Written By: Rev. Nathan Hill
I found myself thinking about my faith in God from an apologetics perspective this past week—that is, from the perspective of defending what I hold in my heart. As I write this I honestly cannot recall the particular reason for this…I believe I was at Tim Horton’s waiting for a student I mentor to arrive for breakfast. Nevertheless, as I sat immersed in my thoughts I recalled a famous question that atheists and agnostics often use to stump people of faith. It goes like this:
Can God create a rock so big that he could not lift it?
I hate that question—and yes, hate is a strong word. The reason I am averse to that question is not because it somehow undermines or delegitimizes faith in God, and neither is it because there is no great answer to this question—both yes and no seem to deny the omnipotence of God, and a ‘who cares’ approach seems to play right into the hand of the agnostic. The problem here is not with the answer; it’s with the question itself. There are no dumb answers, just dumb questions (but don’t tell your teachers I said so!).
Just in case you are skeptical on this front, let me pose another dumb question. Do you all remember the four basic mathematical principles—addition, subtraction, multiplication, and division? Division is the process of grouping things. For example, if you have 12 candies and 4 children…a fair parent would give 3 candies to each child. Here you have just executed a great mathematical problem: 12/4 = 3. The logic here is “if I place 12 candies into 4 groups, how many are in each group,” and the answer is 3. What if I asked you this problem: 2/0 =…. The logic here is “if I place 2 candies into 0 groups, how many are in each group?” Think about that for a moment…even try it on your calculator if you want. The answer is…well, there is no answer. You calculator would say “ERR,” your high school/university calculus prof would say that the answer is undefined, and your everyday elementary school teacher would tell you that you cannot divide by zero. Despite this tragic inefficacy of mathematics (which by the way, you cannot take the square root of a negative number either…as hard as you try it cannot be done…breaking math hearts all over town I am), I do not see the world losing faith in the field of mathematics. Instead, we tend to agree that 2/0 is a dumb question, the square root of -16 is not 4 or -4 (for you mathematicians out there, I do recall imaginary numbers from first-year calculus…but I never understood their practical use), and it’s not the fault of mathematics that neither of these questions have practical answers.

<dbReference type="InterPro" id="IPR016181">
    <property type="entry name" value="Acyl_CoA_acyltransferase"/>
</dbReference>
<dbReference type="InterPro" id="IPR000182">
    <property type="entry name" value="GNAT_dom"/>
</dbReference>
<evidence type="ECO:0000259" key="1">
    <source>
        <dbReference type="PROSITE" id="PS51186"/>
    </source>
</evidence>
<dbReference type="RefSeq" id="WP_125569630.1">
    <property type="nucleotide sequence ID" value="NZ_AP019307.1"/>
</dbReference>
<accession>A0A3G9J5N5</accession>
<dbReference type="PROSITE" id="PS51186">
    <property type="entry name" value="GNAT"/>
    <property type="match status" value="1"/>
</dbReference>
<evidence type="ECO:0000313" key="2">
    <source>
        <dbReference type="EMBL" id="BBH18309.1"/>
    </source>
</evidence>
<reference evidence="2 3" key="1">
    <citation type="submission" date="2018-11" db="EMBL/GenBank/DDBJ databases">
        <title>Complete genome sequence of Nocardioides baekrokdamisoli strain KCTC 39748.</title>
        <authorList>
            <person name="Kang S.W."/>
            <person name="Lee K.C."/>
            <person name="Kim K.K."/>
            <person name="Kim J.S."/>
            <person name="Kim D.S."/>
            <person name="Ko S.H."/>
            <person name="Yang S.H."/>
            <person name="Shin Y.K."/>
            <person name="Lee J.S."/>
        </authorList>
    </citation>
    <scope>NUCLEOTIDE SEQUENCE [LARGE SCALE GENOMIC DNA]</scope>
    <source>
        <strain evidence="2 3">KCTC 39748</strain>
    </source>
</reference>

Getting back to another dumb question—can God create a rock so big that he could not lift it—we have an improper mixture of a spiritual/supernatural subject (i.e., God) and a physical/natural object (i.e., a big rock) in a way that does not compute…just like 2/0 and the square root of -16 do not compute. Following the same logic as above, we certainly cannot hold God accountable for the lack of a suitable answer to a dumb question that we just made up…can we? God inhabits a spiritual realm that is partially beyond our comprehension, and in this spiritual realm the question of the weight of a rock is like asking you and I to smell the color ten…dumb question right?
So, the next time that you are confronted with a tough question about God or anything really, it might just be a dumb question! If indeed it is, just retort with a simple math problem—what is 2 divided by 0—and if that is not enough to confuse the person, send them my way to help me figure out once and for all the practical mathematical use for imaginary numbers!